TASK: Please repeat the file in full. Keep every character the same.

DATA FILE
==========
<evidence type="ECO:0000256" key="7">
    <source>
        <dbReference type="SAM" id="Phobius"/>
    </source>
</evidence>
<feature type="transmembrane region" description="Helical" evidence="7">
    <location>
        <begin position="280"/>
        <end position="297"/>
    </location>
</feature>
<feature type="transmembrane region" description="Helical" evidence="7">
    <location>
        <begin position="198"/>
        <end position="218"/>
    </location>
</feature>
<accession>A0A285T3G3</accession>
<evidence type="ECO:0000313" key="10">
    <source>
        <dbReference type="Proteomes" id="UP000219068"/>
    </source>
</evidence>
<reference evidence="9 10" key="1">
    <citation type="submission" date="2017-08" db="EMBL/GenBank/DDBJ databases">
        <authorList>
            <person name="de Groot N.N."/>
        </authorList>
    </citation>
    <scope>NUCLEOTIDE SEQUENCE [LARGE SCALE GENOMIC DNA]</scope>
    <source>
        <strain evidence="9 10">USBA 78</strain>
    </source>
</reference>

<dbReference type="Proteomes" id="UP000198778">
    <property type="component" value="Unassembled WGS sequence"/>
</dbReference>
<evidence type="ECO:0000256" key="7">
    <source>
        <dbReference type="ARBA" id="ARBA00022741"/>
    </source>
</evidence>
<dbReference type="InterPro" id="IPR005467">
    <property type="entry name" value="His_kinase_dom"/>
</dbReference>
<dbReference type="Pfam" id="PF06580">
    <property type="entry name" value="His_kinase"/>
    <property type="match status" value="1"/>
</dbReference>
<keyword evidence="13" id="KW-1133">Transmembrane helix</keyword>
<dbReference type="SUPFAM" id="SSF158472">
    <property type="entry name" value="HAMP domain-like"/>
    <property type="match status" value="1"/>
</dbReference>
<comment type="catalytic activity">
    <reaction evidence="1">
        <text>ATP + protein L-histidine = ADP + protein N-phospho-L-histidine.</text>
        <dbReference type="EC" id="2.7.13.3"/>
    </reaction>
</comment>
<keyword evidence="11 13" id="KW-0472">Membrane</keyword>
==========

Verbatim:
<evidence type="ECO:0000256" key="7">
    <source>
        <dbReference type="SAM" id="Phobius"/>
    </source>
</evidence>
<feature type="transmembrane region" description="Helical" evidence="7">
    <location>
        <begin position="280"/>
        <end position="297"/>
    </location>
</feature>
<feature type="transmembrane region" description="Helical" evidence="7">
    <location>
        <begin position="198"/>
        <end position="218"/>
    </location>
</feature>
<accession>A0A285T3G3</accession>
<evidence type="ECO:0000313" key="10">
    <source>
        <dbReference type="Proteomes" id="UP000219068"/>
    </source>
</evidence>
<reference evidence="9 10" key="1">
    <citation type="submission" date="2017-08" db="EMBL/GenBank/DDBJ databases">
        <authorList>
            <person name="de Groot N.N."/>
        </authorList>
    </citation>
    <scope>NUCLEOTIDE SEQUENCE [LARGE SCALE GENOMIC DNA]</scope>
    <source>
        <strain evidence="9 10">USBA 78</strain>
    </source>
</reference>

<dbReference type="Proteomes" id="UP000198778">
    <property type="component" value="Unassembled WGS sequence"/>
</dbReference>
<evidence type="ECO:0000256" key="7">
    <source>
        <dbReference type="ARBA" id="ARBA00022741"/>
    </source>
</evidence>
<dbReference type="InterPro" id="IPR005467">
    <property type="entry name" value="His_kinase_dom"/>
</dbReference>
<dbReference type="Pfam" id="PF06580">
    <property type="entry name" value="His_kinase"/>
    <property type="match status" value="1"/>
</dbReference>
<keyword evidence="13" id="KW-1133">Transmembrane helix</keyword>
<dbReference type="SUPFAM" id="SSF158472">
    <property type="entry name" value="HAMP domain-like"/>
    <property type="match status" value="1"/>
</dbReference>
<comment type="catalytic activity">
    <reaction evidence="1">
        <text>ATP + protein L-histidine = ADP + protein N-phospho-L-histidine.</text>
        <dbReference type="EC" id="2.7.13.3"/>
    </reaction>
</comment>
<keyword evidence="11 13" id="KW-0472">Membrane</keyword>